The drafters, in other words, were not establishing a particular vision of public happiness, but establishing the institutions and processes by which it could be better pursued. The actual text of the Preamble was drafted in the Committee of Style, which left no notes, and there was no recorded debate on its language—a silence that would be shocking if any of the delegates thought the passage infused a great moral telos into the document.
Randolph’s language confirms Russell Kirk’s observation that the Constitution “is not a philosophical treatise” and Antonin Scalia’s description of it as “a practical and pragmatic charter of government.” No one at the time of ratification thought that underlying moral principles gave it its legal meaning. Even the nationalist Hamilton, who seems to be the authors’ beau ideal of a statesman, recognized the limited purpose of the document: The long lists of substantive rights often included in state governments, he observed, “would sound much better in a treatise of ethics than in a constitution of government” in which “We the people” have given up only those powers specifically delegated. Such substantive statements, he went on, would give the false impression that the federal government otherwise possessed authority over “every species of personal and private concerns” on which its text was silent.
Another Hamiltonian example of the Constitution’s limited scope is inadvertently highlighted by the authors’ discussion of Federalist 33, wherein, they tell us, Hamilton argues that the power to do “all things ‘necessary and proper’ to the rightful ends of the government would be valid even if it were never set down in Article I, Section 8.” This reminds us, they say, of “the ineffaceable understanding that there must be moral ends of the political order.” Not only is this not the argument of Federalist 33, the essay actually points precisely to the words of the constitution’s text.
The Necessary and Proper Clause does not speak broadly of “the rightful ends of the government” on which the authors elaborate, but of “the foregoing [enumerated] powers” of Congress. And Hamilton’s argument is based entirely on this positive grant of authority. Using taxation as an example, he asks,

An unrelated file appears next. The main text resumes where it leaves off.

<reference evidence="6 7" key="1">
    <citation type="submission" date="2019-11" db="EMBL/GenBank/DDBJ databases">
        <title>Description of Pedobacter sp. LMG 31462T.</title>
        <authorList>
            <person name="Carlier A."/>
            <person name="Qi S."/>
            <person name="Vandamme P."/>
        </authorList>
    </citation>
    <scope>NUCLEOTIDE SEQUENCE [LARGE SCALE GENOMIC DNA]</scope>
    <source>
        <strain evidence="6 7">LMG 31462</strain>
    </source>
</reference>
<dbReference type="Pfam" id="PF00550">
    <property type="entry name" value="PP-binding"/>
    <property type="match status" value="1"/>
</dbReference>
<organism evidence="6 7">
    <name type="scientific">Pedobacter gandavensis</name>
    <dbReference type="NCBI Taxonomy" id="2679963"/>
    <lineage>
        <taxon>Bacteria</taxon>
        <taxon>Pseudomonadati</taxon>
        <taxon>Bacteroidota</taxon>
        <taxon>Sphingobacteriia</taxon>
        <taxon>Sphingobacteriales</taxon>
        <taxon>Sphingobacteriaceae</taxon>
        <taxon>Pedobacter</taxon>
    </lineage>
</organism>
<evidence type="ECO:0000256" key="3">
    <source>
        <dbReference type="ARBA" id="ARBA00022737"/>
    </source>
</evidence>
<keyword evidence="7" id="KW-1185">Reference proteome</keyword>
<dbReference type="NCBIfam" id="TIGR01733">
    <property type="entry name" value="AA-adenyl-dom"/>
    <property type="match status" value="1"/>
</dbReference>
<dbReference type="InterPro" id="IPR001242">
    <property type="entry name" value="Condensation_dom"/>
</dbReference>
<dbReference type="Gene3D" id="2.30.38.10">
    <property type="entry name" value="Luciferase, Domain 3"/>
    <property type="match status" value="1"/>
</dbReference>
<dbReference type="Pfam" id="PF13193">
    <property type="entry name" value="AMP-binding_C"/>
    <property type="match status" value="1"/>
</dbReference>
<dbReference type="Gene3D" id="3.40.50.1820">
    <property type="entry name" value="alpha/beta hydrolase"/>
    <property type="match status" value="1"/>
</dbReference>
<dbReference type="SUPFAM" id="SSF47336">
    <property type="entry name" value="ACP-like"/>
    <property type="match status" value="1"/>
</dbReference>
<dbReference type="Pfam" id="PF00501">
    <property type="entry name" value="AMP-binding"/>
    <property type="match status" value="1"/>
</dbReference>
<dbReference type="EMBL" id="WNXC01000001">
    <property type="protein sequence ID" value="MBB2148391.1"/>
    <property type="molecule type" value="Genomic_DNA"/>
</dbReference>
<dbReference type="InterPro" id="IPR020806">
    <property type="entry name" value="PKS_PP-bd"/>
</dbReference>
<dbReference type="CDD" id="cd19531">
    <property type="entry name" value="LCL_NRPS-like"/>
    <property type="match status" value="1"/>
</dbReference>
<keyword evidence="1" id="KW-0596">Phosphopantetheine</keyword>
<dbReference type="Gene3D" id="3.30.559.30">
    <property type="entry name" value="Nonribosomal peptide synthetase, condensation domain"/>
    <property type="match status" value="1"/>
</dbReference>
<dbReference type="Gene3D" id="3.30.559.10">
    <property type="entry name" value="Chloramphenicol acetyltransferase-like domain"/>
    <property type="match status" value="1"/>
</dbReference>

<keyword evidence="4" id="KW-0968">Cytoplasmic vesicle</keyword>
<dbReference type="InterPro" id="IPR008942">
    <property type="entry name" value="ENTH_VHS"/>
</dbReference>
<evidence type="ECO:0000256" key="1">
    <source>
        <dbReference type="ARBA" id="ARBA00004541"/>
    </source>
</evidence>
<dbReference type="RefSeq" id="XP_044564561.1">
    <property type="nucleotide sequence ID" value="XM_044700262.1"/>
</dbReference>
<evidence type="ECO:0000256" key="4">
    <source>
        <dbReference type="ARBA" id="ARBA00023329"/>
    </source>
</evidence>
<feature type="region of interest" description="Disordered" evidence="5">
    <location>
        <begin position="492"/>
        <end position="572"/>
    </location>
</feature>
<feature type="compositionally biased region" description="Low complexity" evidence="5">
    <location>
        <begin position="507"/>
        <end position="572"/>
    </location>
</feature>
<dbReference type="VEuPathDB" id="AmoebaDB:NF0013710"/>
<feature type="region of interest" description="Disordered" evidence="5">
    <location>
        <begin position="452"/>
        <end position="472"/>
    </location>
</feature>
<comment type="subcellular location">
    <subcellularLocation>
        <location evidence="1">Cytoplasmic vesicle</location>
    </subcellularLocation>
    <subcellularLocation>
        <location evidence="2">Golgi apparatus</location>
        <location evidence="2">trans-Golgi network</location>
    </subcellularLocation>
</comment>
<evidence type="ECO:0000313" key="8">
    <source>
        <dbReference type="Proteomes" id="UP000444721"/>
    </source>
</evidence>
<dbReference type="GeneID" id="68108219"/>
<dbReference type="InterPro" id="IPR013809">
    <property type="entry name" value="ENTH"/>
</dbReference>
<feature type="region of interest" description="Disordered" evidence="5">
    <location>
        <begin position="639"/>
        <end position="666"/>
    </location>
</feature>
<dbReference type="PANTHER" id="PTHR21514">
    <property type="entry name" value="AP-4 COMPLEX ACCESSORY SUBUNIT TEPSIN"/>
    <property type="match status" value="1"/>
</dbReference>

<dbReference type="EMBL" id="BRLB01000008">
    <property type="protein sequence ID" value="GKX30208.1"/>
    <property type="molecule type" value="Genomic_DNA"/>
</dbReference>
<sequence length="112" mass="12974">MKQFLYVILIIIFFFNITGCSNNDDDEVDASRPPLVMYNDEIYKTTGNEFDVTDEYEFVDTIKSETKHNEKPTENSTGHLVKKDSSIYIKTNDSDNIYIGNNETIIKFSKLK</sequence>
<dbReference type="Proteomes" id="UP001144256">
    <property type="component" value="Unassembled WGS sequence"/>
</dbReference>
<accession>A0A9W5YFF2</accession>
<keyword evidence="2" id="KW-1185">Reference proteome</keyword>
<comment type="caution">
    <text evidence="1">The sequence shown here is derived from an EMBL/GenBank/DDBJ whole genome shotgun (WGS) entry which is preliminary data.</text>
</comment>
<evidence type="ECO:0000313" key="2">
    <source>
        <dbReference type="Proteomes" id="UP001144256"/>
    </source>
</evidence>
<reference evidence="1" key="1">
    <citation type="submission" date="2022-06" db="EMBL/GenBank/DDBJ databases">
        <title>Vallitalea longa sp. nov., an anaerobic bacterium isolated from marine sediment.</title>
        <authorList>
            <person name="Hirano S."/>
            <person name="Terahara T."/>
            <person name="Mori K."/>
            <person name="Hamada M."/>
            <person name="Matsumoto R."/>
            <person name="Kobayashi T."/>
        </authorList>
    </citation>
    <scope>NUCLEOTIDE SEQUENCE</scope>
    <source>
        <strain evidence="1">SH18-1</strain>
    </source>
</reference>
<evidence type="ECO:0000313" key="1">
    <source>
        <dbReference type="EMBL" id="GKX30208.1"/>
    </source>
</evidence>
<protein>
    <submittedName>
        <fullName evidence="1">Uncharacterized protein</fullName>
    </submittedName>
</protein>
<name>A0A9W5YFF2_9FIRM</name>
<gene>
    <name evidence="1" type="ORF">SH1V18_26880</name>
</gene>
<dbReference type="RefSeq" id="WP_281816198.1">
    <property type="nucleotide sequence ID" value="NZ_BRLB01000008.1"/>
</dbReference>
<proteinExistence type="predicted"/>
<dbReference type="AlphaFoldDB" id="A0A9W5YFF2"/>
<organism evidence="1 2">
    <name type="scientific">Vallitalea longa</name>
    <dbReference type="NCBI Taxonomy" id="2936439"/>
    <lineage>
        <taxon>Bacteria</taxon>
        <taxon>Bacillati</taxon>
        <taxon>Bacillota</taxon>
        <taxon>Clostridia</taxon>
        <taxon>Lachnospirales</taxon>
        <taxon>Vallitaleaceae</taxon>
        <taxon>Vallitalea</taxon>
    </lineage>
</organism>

What does the [the Necessary and Proper Clause] do more than declare the same truth, to wit, that the national legislature, to whom the power of laying and collecting taxes had been previously given, might, in the execution of that power, pass all laws NECESSARY and PROPER to carry it into effect? . . . And it is EXPRESSLY to execute these powers that the sweeping clause . . . authorizes the national legislature to pass all NECESSARY and PROPER laws. If there is any thing exceptionable, it must be sought for in the specific powers upon which this general declaration is predicated. (emphasis added).
It was not the public good, but specific constitutional text that authorized even the “implied” powers.
The Constitution, in this view, did not enshrine ethical principles, but rather established political institutions and delineated how and to what extent ethical principles could be advanced within them by way of political deliberation—not judicial imposition.
The drafters and ratifiers of the Constitution, of course, assumed (or at least hoped) that statesmen would “promote the general welfare” in carrying out their duties, and they would have had the public good in mind when they chose the institutions they did. But the point of the Constitution was not to legally establish any conception of the public good; it was to channel and limit its pursuit. The Constitution situated a limited, divided authority to pursue the public good within structures and procedures that promote restraint, thoughtful deliberation, and consensus-building in that pursuit. It neither answers nor empowers judges to answer the great moral questions of public life for us.